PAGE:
Palatka Roadbed : LUSENET : Georgia Southern & Florida RR Historical Society : One Thread

Hey guys,

Anyone know what is the condition or present circumstances of the Palatka-Lake City roadbed? Is it railbanked, rails-to-trailsed, abandoned?

Thanks, Roy Bower Miami

-- Roy P. Bower (, March 31, 2002



The last time that I inspected the abandoned B Line from Lake City to Palatka was about a month ago. All the trestles remain intact. The and the majority of the roadbed appears to be overtaken by small long leaf pines and erosion. Along FL Route 100 where most it parallels the B Line, you can see the roadbed okay except in heavy spots near Lake Butler. When you get below Lake Butler into Slipper Swamp, you loose the abandoned line and you cannot see much of the trestles. I did not get a chance to inspect the abandoned line through Hampton however.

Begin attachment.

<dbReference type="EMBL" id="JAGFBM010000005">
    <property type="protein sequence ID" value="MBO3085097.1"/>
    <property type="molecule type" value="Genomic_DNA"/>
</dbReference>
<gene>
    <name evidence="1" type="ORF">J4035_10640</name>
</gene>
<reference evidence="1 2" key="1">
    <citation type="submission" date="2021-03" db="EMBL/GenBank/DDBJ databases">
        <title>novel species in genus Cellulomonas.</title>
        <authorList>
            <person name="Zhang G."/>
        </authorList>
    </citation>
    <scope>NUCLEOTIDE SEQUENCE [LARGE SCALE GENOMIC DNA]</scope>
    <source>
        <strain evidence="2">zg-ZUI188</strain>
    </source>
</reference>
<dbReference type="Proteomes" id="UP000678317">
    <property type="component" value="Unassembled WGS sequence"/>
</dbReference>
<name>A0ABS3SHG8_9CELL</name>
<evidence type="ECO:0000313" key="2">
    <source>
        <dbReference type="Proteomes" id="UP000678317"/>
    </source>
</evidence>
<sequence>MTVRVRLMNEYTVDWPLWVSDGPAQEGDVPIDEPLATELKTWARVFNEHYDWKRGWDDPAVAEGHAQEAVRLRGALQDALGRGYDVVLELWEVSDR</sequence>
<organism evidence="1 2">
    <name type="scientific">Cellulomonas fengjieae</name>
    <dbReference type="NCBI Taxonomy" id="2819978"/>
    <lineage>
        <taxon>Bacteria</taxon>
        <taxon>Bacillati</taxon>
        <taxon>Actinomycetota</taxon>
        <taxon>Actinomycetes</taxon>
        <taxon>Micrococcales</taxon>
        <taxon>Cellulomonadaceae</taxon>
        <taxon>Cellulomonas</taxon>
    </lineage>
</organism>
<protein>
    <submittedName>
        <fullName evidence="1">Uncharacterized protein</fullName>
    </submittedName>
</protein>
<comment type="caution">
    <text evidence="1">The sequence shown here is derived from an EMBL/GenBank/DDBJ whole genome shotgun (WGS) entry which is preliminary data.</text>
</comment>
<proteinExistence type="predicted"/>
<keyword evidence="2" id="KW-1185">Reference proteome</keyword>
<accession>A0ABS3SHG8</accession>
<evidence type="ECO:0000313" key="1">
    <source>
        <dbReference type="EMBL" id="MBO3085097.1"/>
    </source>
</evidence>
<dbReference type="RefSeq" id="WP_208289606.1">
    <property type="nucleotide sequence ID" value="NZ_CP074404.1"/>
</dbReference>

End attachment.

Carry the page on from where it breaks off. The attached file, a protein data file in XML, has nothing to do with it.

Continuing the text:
-- Mark S. Mosely (, April 01, 2002.

As of autumn 2001 the GS&F railbed NW of hampton was full of pine growth. However, one could see the railbeds of the main line as well as the siding as it forked off the SAL line and crossed County Road 18 heading SE toward Palatka. They had also just resurfaced US 301, thus erasing any signs of the GS&F crossing west of Hampton. The railbed on either side of US 301 also was nearly indistinguishable because of heavy tree growth. However if one wants to see how a community grew around two railways, drive through Lake Butler, FL. As of last fall, one could still see both the GS&F and ACL railbeds as they run through Lake Butler. The raised beds snake through back yards and over small creeks and past several wooden buildings. There are still asphalt patches visible in most of the small, narrow streets that crossed over these two lines at grade. With all those railroad crossings, I believe Lake butler was a fairly noisey town before they took up both tracks. Also, there still was a large clearing where these two lines crossed at about 40 degree angles in the city of town. The GS&F was built I believe near 1890. The ACL line was originally built in the late 1890s as the Jacksonville & Southwestern, a line owned by the Cummer family to connect their logging interests in Newberry to their mills in Jacksonville. Hope this helps.

-- John Hendricks (, July 11, 2002.

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